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For the past three years, we’ve surveyed consumers about the issues that matter to them and the financial pressures they face. Results of this year’s survey show people are worrying more about day-to-day living costs and are cutting back on spending.
Many are also anxious about how they’ll pay for their retirement and what awaits them if they need care.
Environmental issues are looming larger on the horizon as well, topping the list of concerns for the future.
Rising prices for petrol, housing, insurance, electricity and rates pushed up the cost of living in 2018.
Petrol alone jumped 19% in the year to September. While prices eased off later in the year, 85% of consumers named petrol as the household expense causing them the most concern.
For homeowners, local council rates – which jumped 5.1% last year – ranked as the second biggest cost concern, followed by food and groceries. Among renters, food and grocery costs ranked second.
Food prices rose just 0.6% last year but increases in other household costs are likely to be putting the squeeze on the grocery budget – especially for renters, who spend a much bigger slice of their income on housing compared with homeowners.
GUIDE TO THE GRAPHS OUR DATA are from a nationally representative survey of 1069 New Zealanders aged 18 years or over, carried out online in December 2018. Figures may add to +/-100% due to rounding.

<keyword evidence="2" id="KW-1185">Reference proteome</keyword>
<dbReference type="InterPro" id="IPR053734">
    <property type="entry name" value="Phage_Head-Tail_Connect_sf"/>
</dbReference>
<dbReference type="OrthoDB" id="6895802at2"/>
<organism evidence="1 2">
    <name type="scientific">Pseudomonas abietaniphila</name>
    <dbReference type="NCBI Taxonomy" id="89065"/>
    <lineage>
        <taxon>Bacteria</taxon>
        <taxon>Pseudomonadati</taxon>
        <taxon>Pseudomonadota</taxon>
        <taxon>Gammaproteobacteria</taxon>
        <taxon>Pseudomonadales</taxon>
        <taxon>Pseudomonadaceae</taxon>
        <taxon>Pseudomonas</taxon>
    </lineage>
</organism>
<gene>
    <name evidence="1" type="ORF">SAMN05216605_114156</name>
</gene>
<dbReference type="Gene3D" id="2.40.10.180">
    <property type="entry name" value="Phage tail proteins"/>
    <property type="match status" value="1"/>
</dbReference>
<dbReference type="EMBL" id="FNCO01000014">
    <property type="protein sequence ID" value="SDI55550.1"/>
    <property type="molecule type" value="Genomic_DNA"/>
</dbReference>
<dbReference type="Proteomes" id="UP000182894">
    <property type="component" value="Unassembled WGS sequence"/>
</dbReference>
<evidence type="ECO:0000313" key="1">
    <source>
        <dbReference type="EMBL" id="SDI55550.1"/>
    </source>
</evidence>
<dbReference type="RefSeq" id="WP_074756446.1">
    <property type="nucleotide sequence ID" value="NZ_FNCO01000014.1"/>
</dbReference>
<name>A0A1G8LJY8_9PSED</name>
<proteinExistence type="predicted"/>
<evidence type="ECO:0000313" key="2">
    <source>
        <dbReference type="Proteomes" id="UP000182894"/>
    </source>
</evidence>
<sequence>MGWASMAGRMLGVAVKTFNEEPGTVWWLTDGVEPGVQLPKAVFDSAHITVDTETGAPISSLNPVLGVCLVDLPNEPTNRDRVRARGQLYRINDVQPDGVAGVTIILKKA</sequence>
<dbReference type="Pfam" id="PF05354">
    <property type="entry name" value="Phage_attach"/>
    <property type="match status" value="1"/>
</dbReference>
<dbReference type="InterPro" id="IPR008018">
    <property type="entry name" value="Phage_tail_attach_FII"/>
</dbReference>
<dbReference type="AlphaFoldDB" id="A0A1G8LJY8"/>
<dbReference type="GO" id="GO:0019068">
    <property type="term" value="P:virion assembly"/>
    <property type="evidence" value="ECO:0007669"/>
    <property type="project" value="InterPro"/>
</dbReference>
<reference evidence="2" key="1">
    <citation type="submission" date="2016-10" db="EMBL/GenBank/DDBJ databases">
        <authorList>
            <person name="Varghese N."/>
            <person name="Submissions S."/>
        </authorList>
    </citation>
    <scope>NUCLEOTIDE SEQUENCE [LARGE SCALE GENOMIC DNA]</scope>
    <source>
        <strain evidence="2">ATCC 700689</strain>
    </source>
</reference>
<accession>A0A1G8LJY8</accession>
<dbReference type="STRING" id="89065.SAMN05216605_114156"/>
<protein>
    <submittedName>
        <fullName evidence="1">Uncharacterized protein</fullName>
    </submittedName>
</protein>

Prices for goods and services, measured by the consumers price index (CPI), rose 1.9% in the year to December. But behind that figure, there were significant increases in major categories of household spending.
House prices, which aren’t captured in the CPI, also rose faster than general inflation. Median house prices climbed 5.7%, ahead of median weekly wages, which increased 4% in the year to June.
More consumers cut back their spending in 2018.
Fifty-six percent said they’d reduced spending on non-essential purchases, such as holidays and entertainment. That’s up from 51% in our 2016 survey.
Thirty-eight percent also cut back spending on essentials. Thirty-six percent had delayed a major purchase while 35% had dipped into savings to cover the gap until payday.
One in five had lived off a credit card to cover a shortfall and 16% borrowed from friends or family.
Renters were more likely than homeowners to be tightening their belts. Nearly half of all renters had cut back spending on essentials. Twenty-nine percent had borrowed from family or friends
One in four renters had lived off their credit card to tide them over until payday. With credit card interest rates near 18%, it’s a quick way to rack up debt. Interest-bearing card debt stands at $4.1 billion.
Belt tightening is likely to be one of the factors behind the fall in the number of consumers who were optimistic about the state of the economy. Forty-six percent rated the economy in excellent or good condition, down from 54% in 2016.
Day-to-day financial pressures may be causing more of us to cut back on spending but it’s the state of the environment we’re most concerned about when we think of the future.
Seventy-seven percent of consumers named water quality at rivers and beaches as their top concern – the second year it’s been the number one issue in our survey.